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Take Rails to the Cloud: Deploying a Rails Application to Heroku


January 20, 2010

Heroku, a commercial cloud computing platform for deploying Rails and other Rack-based web applications, uses PostgreSQL database services and provides migration tools to quickly move MySQL (or other relational databases) to its platform. Heroku is deployed on Amazon EC2 and uses Amazon Elastic Block Store (EBS) persistent storage volumes.

Heroku is very simple to use and it abstracts developers from most Rails deployment issues. Its use of Amazon AWS infrastructure services also makes Heroku a good choice for deploying web applications that use other Amazon services, because you pay no bandwidth fees inside specific Amazon zones.

This article explains how to use the Heroku deployment platform by walking you through the development and deployment of a simple database-backed Rails application.

These topics are based on my personal use cases for Heroku deployments and experiments. Hopefully, you will find them useful for your own work and deployments.

Developing and Deploying a Rails Application to Heroku

The examples in this article work towards implementing a simple Rails app: Note Taker with Search. The code download contains all the examples, and you should extract them and work along with me through every example.

Handling User Authentication

To keep the code for the examples short and easy to follow, I will use an easy user-authentication account setup that works well for web apps serving only a few users. Assume that every example contains a text file db/accounts.txt that has a line for each authenticated user, for example:

Mark Watson:mark:mypassword873459435
Otis Watson:otis:otispassword4235244


This shortcut will keep the examples short and make it easier for you to understand the Heroku-specific parts.

Creating the First Rails Project

First, you'll create a Rails project using PostgreSQL and a scaffold that you will customize later. Here is the code to install a few gems you will need and then to generate the Rails application files:

gem install pg
gem install postgres
gem install texticle  # to use PostgreSQL's built in index and search functions
rails --database=postgresql note_taker_pg


You probably should modify the generated database.yml file. I like to fetch any passwords as environment variables. (Later, I'll show you how to register environment variables with Heroku so you don't need to embed them in your source or configuration files). My database.yml file looks like this:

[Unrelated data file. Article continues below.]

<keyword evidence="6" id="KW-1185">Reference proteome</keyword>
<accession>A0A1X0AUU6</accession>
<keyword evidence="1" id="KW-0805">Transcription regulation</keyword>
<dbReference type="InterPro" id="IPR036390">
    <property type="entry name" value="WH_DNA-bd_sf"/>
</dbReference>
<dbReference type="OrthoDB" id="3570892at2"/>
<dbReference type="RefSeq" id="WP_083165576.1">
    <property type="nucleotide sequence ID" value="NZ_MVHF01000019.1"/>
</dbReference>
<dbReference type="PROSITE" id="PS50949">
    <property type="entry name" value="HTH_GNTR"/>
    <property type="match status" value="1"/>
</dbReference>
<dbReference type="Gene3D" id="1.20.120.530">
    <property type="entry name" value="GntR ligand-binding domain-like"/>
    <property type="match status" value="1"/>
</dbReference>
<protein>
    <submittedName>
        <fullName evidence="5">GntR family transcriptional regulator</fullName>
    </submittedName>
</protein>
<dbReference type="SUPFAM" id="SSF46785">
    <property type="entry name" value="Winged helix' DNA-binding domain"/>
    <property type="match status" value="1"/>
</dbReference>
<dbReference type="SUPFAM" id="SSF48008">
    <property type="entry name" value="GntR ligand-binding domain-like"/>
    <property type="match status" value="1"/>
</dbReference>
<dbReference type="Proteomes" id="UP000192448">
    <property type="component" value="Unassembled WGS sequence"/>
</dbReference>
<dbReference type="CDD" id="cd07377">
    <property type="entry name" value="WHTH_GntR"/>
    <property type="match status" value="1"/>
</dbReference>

development:
  adapter: postgresql
  encoding: unicode
  database: note_taker_development
  username: postgres
  password: "#{ENV['POSTGRESQL_PASSWORD']}"


You do need to set a PostgreSQL password for Heroku, so leave POSTGRESQL_PASSWORD undefined in your environment unless your local development environment has a password set. I do password protect my postgres PostgresSQL user, so I set it on my laptop. Later, when you use remote MongoDB or CouchDB servers, I'll show you how to set up local config variables on Heroku to specify host names, accounts, and passwords for these remote services.

Now, make sure that the generated web app runs:

script/server


Tip: As a Rails developer, you probably should define bash shell aliases for script/server, script/console, etc. I use rs and rc.

What If You Want to Develop Using MySQL?

You can use an existing Rails application developed with MySQL for this example, as well as develop locally on your laptop using MySQL or SQLite. When you perform the heroku db:push operation, the trick is to move a local database to your Heroku application. If you have your database.yml file configured to use a different database than PostgreSQL, the Heroku system will automatically convert your application to use PostgreSQL. (Later, I'll show you how to set up the database after you finish writing and testing the application locally.)

If you use non-standard SQL features from a different database server, Heroku's documentation has some troubleshooting tips. I have moved three MySQL-based web applications to Heroku and have never had problems.

Finishing the Test Web Application